While a national pharmacare program is likely to come with a tax hike, will that cost be balanced out by savings on prescription drugs and private drug spending?
In a presentation to be delivered Friday to provincial and territorial premiers, former parliamentary budget officer Kevin Page is expected to be straightforward about the costs of a cross-country, publicly funded plan for prescription drugs.
“Keep in mind that Kevin Page . . . also mentions that while we need tax to finance this, at the same time we need to take into account that we’ll create savings at a general level for Canadians,” says Marc-André Gagnon, an associate professor at Carleton University’s school of public policy and administration. “It’s just the savings for private spending and prescription drugs would be more important than the increased taxation that you need to pay to finance a universal pharmacare program.”
One option would be for employers and employees to share some of the tax burden, says Gagnon. “Then the question is, how do you finance this in an equitable way? You could have a tax that is affecting employers; for example, a small increase in the corporate tax that is targeting employers this way. And you could have as well an earmarked payroll tax for employees. Or you could have social insurance premiums. So you could organize the financing at least partly through social insurance in order to get the employees to pay their fair share of this public pharmacare plan.”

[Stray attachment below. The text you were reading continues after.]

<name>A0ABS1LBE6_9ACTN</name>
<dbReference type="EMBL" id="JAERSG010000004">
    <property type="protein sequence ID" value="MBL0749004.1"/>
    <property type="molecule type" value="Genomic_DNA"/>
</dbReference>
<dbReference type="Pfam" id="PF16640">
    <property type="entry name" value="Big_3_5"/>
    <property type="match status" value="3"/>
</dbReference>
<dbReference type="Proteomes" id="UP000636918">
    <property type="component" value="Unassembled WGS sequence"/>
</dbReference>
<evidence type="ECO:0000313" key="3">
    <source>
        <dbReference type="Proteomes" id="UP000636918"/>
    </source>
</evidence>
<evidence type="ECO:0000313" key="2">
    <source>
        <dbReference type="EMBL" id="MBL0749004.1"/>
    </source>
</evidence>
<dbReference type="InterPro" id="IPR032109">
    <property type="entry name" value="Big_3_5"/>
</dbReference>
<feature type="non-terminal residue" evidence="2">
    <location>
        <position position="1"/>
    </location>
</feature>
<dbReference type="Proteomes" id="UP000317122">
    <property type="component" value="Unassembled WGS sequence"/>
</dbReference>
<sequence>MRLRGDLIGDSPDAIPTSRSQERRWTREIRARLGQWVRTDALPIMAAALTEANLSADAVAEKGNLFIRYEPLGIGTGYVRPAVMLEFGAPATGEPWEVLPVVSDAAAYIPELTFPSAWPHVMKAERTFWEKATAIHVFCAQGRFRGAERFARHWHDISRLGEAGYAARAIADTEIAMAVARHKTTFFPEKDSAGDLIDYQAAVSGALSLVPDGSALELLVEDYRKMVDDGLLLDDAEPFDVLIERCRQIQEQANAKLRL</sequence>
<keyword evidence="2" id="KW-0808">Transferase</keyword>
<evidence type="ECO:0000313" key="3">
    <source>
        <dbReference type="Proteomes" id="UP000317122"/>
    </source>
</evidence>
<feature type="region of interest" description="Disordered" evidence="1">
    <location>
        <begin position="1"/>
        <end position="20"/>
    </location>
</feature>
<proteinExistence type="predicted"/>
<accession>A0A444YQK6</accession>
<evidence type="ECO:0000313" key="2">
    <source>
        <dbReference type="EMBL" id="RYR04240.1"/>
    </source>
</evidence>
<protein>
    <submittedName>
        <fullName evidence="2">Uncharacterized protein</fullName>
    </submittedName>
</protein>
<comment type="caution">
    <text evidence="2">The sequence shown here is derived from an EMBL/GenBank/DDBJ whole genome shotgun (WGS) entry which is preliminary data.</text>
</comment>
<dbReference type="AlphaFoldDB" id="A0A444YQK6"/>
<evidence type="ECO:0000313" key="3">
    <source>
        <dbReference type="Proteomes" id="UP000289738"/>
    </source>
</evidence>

Private health plan strategist Suzanne Lepage says employers should expect to pay for a portion of pharmacare, though it’s worth considering whether it will be less than what they’re currently paying to provide drug benefits.
As well, a truly universal pharmacare program means everyone has the same access and coverage, while an employer-paid drug plan allows the sponsor to choose the plan that meets its employees’ needs. “We’re talking about a model where everyone would get the same drug plan, employers would still fund it and yet they don’t get to choose the coverage that meets their needs. I think there’s a gap or a loss for employers.”
Vince Pellegrino, senior advisor of pensions and benefits at the University of Guelph, believes there will be a shifting of costs with a national pharmacare program, but he also expects it will bring savings for benefits plans and possibly to provincial health plans as well. Everyone will see benefits, even those who have very generous private health plans, he adds.
“It all has to be meted out. And overall, maybe we’re going to see some savings. I hope we’re going to see some savings to the overall cost of drugs, because hopefully we’ll be able to negotiate better pricing when you have the large economies of scale or volume. It gives us a bit of a competitive edge,” he says.
What do you think? Should employers share the potential tax burden of a national pharmacare program? Have your say in Benefits Canada’s online poll.
Last week’s poll question asked if the Bank of Canada should pull the trigger on another rate hike. It was a 50-50 split, with half saying yes, the timing is right as the economy appears to be entering a sluggish period, and half saying no, given uncertainty, rates should stay the same.